Life ought be little more than arrhythmic motion, a path we only want to straighten, to smooth, its natural, necessary twists and bumps somehow, for we always see them as impediments not moments of joyous indecision where there are no wrong choices for each choice unfolds a new path never trodden, never imagined or foreseen.
A bird flies to where it needs to be, but for most that are not migrating, that place isn’t known until arrival and even then, save for nesting, it is the right place only for a day, a week, a month or perhaps only a moment, for a bird knows only this moment and this until there are no more moments.
I stooped and spoke to a stone, asking the question. I was here before you arrived and I will be her long after you leave. I held the sand in my hand warm from the sun, asking the question. I came after your arrived and I will leave long before you are gone. I held the winter wind on the tip of a finger, asking the question. I am not here now and I have never been here. I touched the waters to my lips, asking the question. I was above you when you came and I will be below you when you go. I saw the flames dance before me, asking the question. You were ashes once and you shall be ashes again. I stood mired in the clay clinging to my legs, asking the question. It is of me you were formed and it is to me you will return. I sat at the foot of God blinding light, asking the question. You cried to me at birth and you will cry to me at death.
You imagine tomorrow will arrive without warning or notice, and even though you are skeptical, you accept the possibility, and if it doesn’t arrive what are the odds you will miss it? If, as expected, it arrives, what the hell, it was supposed to do that so nothing is odd about it, and if not, well you never really expected it to, it’s the blessing of a shortening memory, so you win either way. And so you go on with today, and when not if, tomorrow comes you’ll be there since you will recall your doubt and you’ll assume it is nothing more than the fall of the next domino in the perpetual parade.
The trees seem to know that we are leaving, why else would they shed their leaves so early, the only tears they are allowed to cry. It cannot be a blight, or so we think it, just our departure that has caused this premature pining for a winter we all know will arrive too soon any arrival being that. We rake them gently, lift them into bags positioned under their once homes, waiting for the truck to move our lives, anther to take them away.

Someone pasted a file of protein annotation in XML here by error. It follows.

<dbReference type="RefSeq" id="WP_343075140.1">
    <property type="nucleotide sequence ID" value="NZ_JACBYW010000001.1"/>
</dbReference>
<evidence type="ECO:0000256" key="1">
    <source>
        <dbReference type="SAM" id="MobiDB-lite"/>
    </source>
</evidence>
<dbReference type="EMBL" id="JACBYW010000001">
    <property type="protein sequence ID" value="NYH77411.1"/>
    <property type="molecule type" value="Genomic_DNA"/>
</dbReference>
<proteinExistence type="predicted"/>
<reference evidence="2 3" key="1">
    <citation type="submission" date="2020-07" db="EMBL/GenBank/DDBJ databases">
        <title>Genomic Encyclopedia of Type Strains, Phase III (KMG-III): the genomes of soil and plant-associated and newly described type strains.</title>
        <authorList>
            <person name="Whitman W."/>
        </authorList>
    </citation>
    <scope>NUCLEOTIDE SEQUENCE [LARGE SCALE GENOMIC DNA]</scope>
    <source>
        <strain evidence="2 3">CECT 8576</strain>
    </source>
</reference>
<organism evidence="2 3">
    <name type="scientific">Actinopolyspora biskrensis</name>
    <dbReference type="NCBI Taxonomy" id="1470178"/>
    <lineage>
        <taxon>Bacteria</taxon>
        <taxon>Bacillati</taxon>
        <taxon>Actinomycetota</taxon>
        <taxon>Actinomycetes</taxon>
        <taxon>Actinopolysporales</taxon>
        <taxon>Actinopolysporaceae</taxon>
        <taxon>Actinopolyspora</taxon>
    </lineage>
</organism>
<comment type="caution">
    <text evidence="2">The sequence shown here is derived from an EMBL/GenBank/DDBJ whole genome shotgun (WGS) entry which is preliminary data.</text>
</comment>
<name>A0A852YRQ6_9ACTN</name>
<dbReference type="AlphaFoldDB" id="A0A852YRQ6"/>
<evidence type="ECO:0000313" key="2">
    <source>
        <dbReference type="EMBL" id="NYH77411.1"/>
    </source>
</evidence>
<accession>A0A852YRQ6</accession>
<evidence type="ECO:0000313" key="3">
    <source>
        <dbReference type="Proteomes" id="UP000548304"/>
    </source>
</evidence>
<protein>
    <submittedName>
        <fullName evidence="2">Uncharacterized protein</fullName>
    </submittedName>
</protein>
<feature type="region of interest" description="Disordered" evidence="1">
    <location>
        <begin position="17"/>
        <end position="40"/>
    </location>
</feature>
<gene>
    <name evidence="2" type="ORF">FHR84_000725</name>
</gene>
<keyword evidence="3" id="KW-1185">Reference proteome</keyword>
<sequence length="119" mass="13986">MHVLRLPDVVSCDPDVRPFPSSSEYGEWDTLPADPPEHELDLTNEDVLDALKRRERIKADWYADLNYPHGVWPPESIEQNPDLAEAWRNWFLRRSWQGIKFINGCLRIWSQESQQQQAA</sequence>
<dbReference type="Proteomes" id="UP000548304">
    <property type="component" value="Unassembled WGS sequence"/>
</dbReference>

It is her time and she knows she is ready for this moment, has been for eons, knows it will come again but none here will remember this day. She stares at them, but they ignore her, and she grows angry, her visage reddens as she slowly retreats, know the interloper will move along, hoping that her return later will provoke the sort of interest she deserves, the sort she know she should command. She teased them weeks ago, but this moment must surpass that, and will, if only the clouds play along with her. She knows clouds are fickle, but even mother nature usually concedes if only begrudgingly, and tonight should be one of those occasions. She will not see them gather, but her arrival will be heard in the collective sigh and the memories she knows they will carry into their eternity.
“Trains are present,” she said,” and somewhat the buses, but airplanes are mostly absent.” I understand what she meant, and didn’t need her to cover hands over her ears to cement the point. On a train, most sit back, some with ear buds but many simply stare out the window at towns and villages and fields flowing by, willing to share bits of their lives, real or imagined. On a train there is only truth, and what is said is real, if only within the confines of the car. On a plane the people hide inside headphones, bend their headrests around their ears, as if to demark some personal space inside which the person in the adjacent seat dare not enter, even with words. “Trains,” she said, “are as much about the journey as the destination, while planes are an abyss between the points of departure and arrival, crossed with the fear you could fall into the pit of another’s life and never again emerge.” I agree with her as we pull into a station and she rises to disembark.
He is certain that there is that single moment when it will be exactly the right time for it. There must be such a moment, for it will not happen until that instant arrives and he knows it must be arriving soon. He isn’t sure how he will know when the moment arrives, just that it will signal itself, somehow and he will know with enough warning that it will happen on schedule. Until then, he will sit, patiently on the mat, staring at the wall and imagining what samadhi will feel like when it comes.